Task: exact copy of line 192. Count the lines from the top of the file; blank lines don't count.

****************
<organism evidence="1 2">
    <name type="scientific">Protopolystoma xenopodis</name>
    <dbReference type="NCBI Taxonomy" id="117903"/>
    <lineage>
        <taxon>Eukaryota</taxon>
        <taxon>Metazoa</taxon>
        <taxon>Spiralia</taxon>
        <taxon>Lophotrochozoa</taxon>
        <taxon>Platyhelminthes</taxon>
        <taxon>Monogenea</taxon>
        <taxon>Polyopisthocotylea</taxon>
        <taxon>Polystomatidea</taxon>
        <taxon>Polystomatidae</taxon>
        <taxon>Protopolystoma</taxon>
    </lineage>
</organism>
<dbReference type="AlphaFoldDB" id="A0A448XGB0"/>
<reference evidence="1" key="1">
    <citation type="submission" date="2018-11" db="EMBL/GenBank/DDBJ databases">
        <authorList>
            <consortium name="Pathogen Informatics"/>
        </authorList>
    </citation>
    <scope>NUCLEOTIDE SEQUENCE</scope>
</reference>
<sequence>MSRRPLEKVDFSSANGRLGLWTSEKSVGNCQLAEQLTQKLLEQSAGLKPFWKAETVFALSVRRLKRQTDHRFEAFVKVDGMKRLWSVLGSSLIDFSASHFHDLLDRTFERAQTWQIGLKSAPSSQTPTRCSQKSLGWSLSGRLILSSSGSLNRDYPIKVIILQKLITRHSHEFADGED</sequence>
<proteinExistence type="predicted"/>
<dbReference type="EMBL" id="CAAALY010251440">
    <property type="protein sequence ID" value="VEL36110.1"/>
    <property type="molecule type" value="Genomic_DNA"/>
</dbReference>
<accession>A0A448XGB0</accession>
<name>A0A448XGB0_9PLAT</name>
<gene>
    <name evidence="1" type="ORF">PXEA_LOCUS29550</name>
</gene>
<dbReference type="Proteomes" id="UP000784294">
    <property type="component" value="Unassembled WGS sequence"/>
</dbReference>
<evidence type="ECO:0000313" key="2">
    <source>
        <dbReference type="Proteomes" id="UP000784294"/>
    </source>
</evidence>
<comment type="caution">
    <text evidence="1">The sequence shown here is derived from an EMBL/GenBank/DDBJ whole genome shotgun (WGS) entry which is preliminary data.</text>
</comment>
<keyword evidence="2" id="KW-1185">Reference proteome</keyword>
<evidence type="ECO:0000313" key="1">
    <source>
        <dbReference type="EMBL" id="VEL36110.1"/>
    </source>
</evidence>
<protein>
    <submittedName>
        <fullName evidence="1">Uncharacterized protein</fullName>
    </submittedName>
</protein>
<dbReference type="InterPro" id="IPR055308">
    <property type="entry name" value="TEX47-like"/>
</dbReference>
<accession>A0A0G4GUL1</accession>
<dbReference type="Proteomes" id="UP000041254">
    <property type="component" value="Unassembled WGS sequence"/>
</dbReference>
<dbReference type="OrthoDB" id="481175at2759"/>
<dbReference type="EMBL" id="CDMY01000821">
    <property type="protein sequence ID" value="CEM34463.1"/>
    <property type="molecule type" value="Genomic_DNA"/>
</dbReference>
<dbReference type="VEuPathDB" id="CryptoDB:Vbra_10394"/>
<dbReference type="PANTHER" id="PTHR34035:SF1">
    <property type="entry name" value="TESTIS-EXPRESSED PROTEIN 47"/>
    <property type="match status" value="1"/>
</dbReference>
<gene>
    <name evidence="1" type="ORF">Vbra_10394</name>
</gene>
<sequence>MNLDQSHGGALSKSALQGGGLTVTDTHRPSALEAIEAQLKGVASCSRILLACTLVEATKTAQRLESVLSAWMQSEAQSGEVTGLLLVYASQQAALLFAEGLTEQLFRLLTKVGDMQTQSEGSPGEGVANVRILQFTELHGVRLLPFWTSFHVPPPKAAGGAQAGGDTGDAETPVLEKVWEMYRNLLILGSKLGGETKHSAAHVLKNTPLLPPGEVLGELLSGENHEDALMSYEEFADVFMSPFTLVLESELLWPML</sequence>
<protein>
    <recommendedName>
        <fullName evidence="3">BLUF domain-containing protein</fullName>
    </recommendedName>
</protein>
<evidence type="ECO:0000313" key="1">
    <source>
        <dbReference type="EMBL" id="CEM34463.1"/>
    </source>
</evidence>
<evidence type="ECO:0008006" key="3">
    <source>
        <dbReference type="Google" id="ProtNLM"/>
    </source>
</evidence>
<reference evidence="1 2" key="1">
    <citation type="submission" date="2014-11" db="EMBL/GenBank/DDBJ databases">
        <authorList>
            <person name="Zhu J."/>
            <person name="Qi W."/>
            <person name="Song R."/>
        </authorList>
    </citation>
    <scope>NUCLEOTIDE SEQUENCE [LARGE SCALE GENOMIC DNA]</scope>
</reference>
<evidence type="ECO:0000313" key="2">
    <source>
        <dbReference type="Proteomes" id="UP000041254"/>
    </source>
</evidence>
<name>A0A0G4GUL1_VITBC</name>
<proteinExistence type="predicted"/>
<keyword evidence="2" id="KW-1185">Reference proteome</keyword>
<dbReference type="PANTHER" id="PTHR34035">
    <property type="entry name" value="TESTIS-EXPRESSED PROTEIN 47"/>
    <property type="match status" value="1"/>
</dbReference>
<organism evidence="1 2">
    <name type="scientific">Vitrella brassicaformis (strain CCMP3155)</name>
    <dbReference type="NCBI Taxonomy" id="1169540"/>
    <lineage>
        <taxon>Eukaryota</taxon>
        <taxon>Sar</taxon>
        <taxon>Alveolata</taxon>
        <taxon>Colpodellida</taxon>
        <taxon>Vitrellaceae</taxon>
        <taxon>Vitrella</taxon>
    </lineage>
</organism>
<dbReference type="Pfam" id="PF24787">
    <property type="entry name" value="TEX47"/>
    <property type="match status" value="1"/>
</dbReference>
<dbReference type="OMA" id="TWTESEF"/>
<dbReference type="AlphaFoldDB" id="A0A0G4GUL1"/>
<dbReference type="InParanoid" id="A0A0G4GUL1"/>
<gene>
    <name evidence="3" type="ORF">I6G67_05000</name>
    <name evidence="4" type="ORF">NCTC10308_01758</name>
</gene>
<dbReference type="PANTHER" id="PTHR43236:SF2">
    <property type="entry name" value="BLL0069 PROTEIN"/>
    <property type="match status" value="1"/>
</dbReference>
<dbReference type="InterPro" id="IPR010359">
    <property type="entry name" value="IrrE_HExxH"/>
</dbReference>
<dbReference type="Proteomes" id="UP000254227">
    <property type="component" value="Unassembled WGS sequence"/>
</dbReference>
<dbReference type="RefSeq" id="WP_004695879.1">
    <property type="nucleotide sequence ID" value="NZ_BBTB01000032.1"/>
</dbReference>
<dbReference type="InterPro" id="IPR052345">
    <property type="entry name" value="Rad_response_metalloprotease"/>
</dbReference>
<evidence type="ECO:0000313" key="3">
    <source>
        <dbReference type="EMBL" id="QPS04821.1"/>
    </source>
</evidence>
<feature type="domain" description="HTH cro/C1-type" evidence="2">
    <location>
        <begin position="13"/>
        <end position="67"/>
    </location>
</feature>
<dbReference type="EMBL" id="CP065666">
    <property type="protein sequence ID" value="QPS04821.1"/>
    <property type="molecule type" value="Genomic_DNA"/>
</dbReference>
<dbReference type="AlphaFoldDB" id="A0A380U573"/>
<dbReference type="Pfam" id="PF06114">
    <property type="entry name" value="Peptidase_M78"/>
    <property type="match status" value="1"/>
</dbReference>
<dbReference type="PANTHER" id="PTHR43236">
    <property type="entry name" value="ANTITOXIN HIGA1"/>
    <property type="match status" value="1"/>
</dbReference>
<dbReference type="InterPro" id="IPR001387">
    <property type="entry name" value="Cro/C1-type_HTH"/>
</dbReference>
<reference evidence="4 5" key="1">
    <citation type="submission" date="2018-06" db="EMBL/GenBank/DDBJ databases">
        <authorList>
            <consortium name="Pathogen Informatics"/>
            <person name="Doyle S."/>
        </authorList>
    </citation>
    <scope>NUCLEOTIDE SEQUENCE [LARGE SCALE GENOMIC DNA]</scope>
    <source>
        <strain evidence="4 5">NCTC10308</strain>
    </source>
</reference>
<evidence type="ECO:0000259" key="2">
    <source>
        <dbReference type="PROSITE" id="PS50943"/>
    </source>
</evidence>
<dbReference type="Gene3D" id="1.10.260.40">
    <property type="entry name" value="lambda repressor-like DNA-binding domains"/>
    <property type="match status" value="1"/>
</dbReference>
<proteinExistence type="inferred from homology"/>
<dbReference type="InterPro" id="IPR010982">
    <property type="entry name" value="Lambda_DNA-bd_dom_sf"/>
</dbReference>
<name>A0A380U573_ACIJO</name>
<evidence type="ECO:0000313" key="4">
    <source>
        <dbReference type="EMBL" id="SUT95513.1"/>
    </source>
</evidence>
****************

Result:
        <strain evidence="4 5">NCTC10308</strain>